Dangal didn’t get a wide release in the US, but I saw it in China, where it consumed the box office a few years ago. Dangal made more money in China than in its native India!
Now that I’ve seen it, though, I can understand why. Dangal is a heartwarming story of family, growing up, and sports. Sports movies tend to be heartwarming, but this one is particularly good because of its feminist message. Here’s how it stacks up to our Scale:
Not offensive to women = 1/1 pt / Features a woman as the main protagonist and/or supporting character = 2/2 pts / Passes the Bechdel-Wallace test = 3/3 pts
The main character is Mahavir Singh Phogat. An amateur wrestler in his youth, Mahavir is forced to give up his dreams to find gainful employment. So, he puts all his hopes for a medal (and bringing glory to India) onto his future son, deciding to make that child a wrestling star…but then he has four daughters. Mahavir gives up his dreams of training a son to be a great wrestler and resigns himself to his fate.
Then his two older daughters, Geeta and Babita, beat up a boy for making fun of them, and Mahavir realizes he can still bring glory to India. He begins to train Geeta and Babita in wrestling.
Artistic and/or Entertaining = 4/4 pts
Sports movies are designed to pull at the heartstrings and this one is no exception! The film spans the years of the sisters’ training, montaging us through parts and slowing down at big moments. There’s a little more emphasis on older sister Geeta and how she changes after going to college (an elite sports school actually). She pulls away from her father and his style of training, but after a series of high-profile losses she eventually makes up with him and finds her way back to her family.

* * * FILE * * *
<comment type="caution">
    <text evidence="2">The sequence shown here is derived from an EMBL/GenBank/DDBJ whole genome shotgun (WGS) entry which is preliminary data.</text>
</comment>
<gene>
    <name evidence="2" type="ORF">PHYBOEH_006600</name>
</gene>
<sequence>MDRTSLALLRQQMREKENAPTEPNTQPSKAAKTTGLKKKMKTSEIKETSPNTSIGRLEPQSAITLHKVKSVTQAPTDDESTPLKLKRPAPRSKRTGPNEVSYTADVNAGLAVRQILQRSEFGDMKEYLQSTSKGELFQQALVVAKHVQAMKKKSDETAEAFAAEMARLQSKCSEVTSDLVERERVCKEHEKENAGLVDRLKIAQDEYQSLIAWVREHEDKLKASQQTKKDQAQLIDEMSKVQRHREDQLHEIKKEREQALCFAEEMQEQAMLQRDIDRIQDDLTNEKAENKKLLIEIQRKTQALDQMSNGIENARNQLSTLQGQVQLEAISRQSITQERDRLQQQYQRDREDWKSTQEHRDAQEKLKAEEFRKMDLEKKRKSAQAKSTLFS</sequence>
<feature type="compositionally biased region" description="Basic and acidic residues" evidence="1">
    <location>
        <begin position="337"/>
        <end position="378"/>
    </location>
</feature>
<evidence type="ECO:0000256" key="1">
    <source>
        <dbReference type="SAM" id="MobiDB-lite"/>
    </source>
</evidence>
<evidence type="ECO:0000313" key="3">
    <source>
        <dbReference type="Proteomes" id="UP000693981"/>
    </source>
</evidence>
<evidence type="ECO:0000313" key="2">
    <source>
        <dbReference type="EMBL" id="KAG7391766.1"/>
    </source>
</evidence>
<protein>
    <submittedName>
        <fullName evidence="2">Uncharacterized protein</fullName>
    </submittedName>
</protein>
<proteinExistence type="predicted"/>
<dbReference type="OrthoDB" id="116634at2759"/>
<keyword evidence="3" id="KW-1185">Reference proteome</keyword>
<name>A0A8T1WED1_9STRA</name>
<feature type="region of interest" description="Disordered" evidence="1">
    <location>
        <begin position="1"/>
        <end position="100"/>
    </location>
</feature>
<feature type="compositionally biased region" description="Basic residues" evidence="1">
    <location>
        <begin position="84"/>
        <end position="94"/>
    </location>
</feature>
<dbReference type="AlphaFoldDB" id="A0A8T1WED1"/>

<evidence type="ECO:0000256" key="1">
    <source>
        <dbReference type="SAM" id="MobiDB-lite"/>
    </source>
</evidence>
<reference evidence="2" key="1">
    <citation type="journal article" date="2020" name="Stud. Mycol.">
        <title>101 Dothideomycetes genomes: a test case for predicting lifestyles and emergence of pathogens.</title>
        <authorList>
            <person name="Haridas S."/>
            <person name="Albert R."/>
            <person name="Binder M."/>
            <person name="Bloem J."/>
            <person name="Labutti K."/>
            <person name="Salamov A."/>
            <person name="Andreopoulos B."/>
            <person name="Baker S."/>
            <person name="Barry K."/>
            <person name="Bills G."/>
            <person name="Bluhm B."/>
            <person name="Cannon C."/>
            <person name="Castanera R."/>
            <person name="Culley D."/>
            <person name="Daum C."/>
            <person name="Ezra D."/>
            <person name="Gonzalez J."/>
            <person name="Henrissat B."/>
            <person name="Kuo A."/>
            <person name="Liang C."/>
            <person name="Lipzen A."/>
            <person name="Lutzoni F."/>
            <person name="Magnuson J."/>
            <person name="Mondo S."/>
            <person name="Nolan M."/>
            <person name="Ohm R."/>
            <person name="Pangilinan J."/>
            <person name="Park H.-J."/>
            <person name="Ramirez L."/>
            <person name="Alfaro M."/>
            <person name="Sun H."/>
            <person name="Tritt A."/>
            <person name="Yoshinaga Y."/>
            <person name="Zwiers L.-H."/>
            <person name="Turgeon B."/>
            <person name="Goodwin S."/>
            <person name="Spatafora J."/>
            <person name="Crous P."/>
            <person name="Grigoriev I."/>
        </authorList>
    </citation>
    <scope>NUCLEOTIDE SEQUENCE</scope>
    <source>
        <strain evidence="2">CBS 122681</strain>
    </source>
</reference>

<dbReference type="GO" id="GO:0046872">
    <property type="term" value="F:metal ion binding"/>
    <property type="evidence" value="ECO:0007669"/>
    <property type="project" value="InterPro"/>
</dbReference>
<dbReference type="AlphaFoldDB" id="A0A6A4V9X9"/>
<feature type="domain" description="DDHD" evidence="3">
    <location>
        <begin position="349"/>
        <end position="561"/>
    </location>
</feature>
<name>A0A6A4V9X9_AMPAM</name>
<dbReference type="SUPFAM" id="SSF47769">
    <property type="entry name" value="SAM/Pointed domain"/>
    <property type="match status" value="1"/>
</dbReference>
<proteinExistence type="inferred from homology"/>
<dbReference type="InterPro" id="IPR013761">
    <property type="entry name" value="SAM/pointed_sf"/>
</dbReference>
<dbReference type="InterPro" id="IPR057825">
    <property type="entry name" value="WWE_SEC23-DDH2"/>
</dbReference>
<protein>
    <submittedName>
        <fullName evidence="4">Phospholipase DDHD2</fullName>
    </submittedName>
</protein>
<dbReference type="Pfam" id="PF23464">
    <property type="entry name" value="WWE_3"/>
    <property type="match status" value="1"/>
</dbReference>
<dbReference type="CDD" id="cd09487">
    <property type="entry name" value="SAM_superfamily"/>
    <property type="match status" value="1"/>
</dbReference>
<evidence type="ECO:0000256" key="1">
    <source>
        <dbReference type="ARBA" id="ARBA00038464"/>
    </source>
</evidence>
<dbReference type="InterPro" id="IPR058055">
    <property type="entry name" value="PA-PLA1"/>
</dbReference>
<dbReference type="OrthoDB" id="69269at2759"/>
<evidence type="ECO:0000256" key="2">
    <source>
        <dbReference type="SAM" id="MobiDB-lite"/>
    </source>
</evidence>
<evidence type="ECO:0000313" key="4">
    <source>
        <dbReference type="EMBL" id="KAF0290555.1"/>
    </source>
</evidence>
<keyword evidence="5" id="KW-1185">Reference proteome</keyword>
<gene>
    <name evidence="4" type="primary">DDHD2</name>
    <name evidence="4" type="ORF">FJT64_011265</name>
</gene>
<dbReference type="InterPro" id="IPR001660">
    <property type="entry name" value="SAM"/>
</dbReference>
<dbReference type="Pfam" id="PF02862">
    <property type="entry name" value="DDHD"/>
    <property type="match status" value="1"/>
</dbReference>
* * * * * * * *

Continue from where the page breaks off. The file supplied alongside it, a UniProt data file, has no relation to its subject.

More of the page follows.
The movie veered into schmaltz at times but beyond that, it was enjoyable and had me on the edge of my seat for each match.
Above and Beyond General Media = 5/5 pts
I do wish the movie had allowed older sister Geeta to find more of a balance between her personal freedom and her father’s way of doing things. However, I didn’t think it was offensive. Yes, she takes on more feminine things like growing her hair out and wearing nail polish, but when she gives these things up again in the third act, it feels less like a rejection of the feminine and more of a return to taking her father’s way of doing things seriously. The movie isn’t overtly feminist, and the argument could be made that the girls are made to be more masculine, but in a highly gendered society like India, they do have to make some concessions. In the beginning, the sisters fight boys their age. As they move into the elite levels, they fight in women’s matches and tournaments, and the movie never says that they are bringing any less honor to India or their father.
Like me, you can probably name a handful of great sports movies about women (Stick It, anyone?? Just kidding, I mean A League of Their Own and that ilk). But I looked it up for you, and a vast majority of sports movies are still about men. Not only that, most women in these films are sexualized side characters with no physical agency. Dangal does fall into a few tropes, the most obvious one being the idea that we need to be convinced in movie after movie that women are just as good at sports as men. This mindset can be very easily traced to the struggle women are having now to receive equal pay to male counterparts.
All that being said, Dangal is positive representation of women in a genre that typically relegates them to the background, and for that it gets full points today.
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